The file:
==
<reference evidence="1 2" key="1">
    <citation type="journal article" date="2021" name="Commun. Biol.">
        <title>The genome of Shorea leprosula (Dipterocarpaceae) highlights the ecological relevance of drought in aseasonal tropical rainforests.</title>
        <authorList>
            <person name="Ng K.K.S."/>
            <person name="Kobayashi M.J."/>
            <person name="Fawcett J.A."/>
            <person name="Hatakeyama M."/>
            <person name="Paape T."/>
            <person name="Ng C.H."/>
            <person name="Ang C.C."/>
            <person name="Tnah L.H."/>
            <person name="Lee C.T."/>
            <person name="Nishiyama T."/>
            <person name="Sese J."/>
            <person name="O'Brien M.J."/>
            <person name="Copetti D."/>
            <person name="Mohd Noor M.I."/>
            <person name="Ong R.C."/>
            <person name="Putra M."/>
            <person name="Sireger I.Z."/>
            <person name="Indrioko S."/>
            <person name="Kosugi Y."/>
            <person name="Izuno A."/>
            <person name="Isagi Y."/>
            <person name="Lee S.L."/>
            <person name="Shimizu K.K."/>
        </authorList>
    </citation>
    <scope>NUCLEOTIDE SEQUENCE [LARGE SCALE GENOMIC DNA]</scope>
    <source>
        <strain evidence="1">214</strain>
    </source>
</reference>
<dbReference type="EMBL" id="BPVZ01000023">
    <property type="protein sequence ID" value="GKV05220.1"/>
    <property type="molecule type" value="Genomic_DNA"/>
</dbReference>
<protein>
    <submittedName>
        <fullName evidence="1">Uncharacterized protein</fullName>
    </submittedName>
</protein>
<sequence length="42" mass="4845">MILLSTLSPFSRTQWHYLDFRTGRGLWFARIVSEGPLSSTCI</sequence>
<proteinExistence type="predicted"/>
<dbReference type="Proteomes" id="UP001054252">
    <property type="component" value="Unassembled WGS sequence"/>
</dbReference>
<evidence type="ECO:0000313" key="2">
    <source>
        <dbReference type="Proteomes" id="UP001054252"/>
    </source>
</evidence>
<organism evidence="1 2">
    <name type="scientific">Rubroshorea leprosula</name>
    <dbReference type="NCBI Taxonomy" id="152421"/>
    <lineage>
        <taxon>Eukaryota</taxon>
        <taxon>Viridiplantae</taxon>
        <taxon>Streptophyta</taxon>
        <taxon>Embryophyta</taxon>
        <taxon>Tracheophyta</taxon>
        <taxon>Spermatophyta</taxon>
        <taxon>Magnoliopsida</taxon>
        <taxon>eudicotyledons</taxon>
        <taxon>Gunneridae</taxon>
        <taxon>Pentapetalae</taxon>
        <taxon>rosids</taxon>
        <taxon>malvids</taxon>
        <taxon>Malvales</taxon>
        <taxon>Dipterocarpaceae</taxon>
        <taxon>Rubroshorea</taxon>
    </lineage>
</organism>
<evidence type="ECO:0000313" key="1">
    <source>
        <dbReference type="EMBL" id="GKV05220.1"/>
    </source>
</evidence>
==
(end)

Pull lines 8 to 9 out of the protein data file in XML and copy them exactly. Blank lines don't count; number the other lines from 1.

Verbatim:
            <person name="Hatakeyama M."/>
            <person name="Paape T."/>